SingFit: Music Therapy for a Healthier and Happier Lifestyle
SingFit marries music and fitness into a fun and collaborative therapy program directed towards seniors. The SingFit concept was initially conceived by Lou Tubman in the 1960s. With the emergence of the iPod and soon following, the app infrastructure, recent advances in technology gave SingFit a broader distribution channel than Lou could have initially hoped for. SingFit co-founder and CEO, Rachel Francine, is a digital pioneer who, starting in 1996, helped lay the tracks of the Internet as a member of the CitySearch New Markets team. SingFit’s co-founder and Chief of Therapeutics and Music, Andy Tubman, is an internationally recognized, board-certified music therapist, and a noted authority and popular speaker on the subject of music and health. More than their separate parts, Andy and Rachel are Lou’s children. Lou instilled in his children a passion for changing the world through music and technology that continues to drive the business every day.
Rachel Francine walks us through how SingFit is changing lives and bringing happiness to seniors nationwide.
What is the science behind singing and health?
RF: SingFit leverages a rapidly growing body of science out of top labs that proves regular singing benefits many of our most critical health systems. These studies show regular singing is a whole-brain, cross-hemispheric workout, which experts agree is key to maintaining good neurological health as we age. Research also reveals that singing releases endorphins, serotonin, oxytocin and dopamine to elevate mood, decrease anxiety and reduce pain, all without side effects or negative drug interactions. Singing also, in a manner similar to traditional physical exercise and mind/body practices including yoga and meditation, helps to positively regulate cortisol, respiration and heart-rate variability for better cardiovascular health and stress reduction!
How is SingFit designed to best fit the elderly demographic?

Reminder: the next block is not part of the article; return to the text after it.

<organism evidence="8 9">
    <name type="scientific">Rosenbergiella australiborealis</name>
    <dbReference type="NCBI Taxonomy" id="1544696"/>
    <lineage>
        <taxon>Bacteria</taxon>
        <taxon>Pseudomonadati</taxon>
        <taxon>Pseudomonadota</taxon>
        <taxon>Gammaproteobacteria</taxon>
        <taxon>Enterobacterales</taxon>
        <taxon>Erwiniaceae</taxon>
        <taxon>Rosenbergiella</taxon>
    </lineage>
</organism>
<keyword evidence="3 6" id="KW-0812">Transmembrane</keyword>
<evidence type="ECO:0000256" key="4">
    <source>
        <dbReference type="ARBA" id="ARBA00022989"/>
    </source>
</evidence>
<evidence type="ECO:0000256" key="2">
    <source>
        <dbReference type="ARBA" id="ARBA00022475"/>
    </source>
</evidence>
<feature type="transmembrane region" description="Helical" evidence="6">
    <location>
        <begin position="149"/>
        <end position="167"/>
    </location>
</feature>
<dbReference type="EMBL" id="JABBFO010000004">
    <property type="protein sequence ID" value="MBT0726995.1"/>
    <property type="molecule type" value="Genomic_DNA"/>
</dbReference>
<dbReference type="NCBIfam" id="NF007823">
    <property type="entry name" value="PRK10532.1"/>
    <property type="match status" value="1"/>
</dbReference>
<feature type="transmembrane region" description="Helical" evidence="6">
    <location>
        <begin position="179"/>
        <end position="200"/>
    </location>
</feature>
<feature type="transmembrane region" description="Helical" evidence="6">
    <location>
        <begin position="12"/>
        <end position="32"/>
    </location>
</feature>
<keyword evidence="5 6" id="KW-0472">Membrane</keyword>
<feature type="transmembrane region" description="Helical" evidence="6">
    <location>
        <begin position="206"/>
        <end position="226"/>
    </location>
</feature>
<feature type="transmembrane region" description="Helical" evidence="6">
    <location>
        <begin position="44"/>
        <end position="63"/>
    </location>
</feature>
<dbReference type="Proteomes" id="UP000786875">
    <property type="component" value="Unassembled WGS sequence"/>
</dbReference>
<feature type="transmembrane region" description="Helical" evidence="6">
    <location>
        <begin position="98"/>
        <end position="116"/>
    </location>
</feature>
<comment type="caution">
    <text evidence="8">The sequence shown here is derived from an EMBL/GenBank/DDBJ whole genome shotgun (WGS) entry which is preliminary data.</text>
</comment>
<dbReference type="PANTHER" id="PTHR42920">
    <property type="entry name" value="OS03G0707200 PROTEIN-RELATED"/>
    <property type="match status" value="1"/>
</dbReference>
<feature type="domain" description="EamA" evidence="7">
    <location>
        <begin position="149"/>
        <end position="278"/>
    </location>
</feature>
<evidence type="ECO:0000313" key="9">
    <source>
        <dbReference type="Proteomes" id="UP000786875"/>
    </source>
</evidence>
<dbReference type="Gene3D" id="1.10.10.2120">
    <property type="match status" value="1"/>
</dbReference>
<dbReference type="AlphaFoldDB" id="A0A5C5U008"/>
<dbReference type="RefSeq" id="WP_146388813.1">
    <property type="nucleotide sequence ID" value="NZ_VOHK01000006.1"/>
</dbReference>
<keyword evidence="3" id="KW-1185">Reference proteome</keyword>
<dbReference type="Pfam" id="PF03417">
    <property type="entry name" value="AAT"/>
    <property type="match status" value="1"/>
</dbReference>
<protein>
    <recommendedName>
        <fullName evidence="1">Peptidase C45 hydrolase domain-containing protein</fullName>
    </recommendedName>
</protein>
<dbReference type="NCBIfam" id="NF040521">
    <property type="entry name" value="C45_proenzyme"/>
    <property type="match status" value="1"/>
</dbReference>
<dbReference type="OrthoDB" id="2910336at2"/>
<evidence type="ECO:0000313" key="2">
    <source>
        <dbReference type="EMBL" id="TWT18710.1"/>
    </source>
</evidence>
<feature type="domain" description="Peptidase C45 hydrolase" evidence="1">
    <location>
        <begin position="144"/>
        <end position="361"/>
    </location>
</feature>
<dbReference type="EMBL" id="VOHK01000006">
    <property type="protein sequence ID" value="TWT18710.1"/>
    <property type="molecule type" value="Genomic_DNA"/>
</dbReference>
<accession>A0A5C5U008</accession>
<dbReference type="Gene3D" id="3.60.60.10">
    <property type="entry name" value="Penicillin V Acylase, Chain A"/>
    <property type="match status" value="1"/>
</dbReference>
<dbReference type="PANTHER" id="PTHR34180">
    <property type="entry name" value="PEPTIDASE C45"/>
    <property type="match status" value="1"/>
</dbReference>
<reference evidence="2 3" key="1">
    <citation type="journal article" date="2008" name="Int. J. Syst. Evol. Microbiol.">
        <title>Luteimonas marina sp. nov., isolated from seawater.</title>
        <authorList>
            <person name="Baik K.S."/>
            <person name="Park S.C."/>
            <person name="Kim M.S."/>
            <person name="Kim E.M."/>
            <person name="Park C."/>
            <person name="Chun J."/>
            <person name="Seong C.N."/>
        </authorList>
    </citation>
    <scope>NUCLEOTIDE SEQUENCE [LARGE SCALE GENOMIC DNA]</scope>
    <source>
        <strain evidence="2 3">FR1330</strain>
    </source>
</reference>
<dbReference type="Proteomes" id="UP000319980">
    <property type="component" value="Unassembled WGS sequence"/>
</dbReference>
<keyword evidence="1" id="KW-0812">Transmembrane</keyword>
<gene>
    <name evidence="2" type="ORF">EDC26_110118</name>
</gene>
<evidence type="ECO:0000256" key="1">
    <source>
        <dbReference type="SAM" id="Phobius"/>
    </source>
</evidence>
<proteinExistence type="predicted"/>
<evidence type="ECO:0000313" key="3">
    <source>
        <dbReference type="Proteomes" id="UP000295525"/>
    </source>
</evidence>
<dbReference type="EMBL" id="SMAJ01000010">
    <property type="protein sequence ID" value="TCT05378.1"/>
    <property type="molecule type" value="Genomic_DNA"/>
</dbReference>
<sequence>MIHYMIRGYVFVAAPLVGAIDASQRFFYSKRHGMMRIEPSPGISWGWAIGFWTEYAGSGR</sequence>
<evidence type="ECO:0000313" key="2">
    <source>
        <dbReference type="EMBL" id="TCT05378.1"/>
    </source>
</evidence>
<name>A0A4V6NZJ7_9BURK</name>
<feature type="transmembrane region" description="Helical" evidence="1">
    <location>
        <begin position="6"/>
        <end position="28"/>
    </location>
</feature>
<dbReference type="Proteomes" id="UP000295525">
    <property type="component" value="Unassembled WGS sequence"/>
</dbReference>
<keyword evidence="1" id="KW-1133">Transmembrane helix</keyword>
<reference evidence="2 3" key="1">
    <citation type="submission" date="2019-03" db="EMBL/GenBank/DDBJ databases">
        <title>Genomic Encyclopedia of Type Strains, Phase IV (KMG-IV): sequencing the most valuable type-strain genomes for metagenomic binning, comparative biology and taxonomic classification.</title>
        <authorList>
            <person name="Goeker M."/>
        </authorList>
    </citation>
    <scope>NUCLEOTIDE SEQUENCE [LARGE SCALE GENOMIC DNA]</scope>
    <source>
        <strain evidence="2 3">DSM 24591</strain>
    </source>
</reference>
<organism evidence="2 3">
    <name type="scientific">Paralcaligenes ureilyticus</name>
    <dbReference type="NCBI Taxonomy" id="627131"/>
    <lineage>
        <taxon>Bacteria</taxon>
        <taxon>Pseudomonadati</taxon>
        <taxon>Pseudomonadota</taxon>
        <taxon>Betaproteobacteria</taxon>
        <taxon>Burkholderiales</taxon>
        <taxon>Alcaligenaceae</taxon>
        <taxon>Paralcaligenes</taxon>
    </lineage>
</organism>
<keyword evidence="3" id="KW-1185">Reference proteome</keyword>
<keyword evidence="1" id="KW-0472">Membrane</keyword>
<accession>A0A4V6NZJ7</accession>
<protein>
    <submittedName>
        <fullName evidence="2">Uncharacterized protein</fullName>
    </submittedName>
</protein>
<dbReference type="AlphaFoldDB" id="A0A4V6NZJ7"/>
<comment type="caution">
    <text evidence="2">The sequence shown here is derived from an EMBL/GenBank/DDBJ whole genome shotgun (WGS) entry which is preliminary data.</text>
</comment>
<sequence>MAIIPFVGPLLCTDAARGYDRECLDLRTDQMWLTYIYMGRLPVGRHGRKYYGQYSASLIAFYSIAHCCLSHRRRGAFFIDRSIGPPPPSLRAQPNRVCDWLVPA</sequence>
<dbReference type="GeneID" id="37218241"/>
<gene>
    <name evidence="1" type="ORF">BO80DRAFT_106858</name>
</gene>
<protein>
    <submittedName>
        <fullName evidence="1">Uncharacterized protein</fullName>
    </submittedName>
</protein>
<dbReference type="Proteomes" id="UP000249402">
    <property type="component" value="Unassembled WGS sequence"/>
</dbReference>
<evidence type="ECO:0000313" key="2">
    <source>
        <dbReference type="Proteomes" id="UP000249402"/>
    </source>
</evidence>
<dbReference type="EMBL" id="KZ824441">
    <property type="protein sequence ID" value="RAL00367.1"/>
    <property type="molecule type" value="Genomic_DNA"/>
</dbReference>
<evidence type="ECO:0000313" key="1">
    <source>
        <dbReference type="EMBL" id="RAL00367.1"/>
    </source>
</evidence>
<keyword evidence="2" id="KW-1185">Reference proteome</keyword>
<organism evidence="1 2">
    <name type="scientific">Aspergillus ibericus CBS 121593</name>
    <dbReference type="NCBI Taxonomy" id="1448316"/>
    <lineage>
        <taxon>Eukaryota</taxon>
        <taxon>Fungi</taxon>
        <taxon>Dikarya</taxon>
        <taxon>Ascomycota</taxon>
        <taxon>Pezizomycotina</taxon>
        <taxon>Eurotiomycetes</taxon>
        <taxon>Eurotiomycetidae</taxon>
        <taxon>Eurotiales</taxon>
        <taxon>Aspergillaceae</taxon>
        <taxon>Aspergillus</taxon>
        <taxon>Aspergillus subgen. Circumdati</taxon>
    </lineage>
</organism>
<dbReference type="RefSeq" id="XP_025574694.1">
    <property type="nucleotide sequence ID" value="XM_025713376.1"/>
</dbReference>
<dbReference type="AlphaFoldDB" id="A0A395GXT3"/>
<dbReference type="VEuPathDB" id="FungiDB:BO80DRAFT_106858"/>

RF: We took established, evidence-based practices that music therapists have been using with seniors for decades to create turnkey programming that, in combination with our SingFit app and training, can be facilitated by in-house staff at senior-living communities with no previous musical training. These evidence-based practices that we turned into programming include themed playlists to help with focus, trivia to exercise semantic memory, movements to create cross-hemispheric brain activity and musical props such as shakers and scarves. Of course, all of the music is age- and era-appropriate and features songs familiar to seniors, including “Blue Moon,” “Hound Dog,” “Embraceable You,” and “Over the Rainbow.”
Are more people using SingFit individually or in group sessions?
RF: Thus far we have focused on our group programming, so most people use it in that environment. However, we are launching a new product with our partners at CDW that will allow seniors at Independent Living communities to use SingFit on their own to improve brain fitness.
I haven’t seen many competitors in the space. How have customers reacted?
RF: The most common question we get is “how much does it cost,” because once potential customers see a demo of SingFit PRIME with their residents, they immediately see and understand the benefits.
Are there other products or services SingFit has in the works?
RF: Within the senior sector we will be releasing a training program for the 8.9 million family members and friends who care for someone with dementia so they can use SingFit on a one-to-one basis. We are also looking at releasing a non-senior product in 2016 that we will be announcing later this year.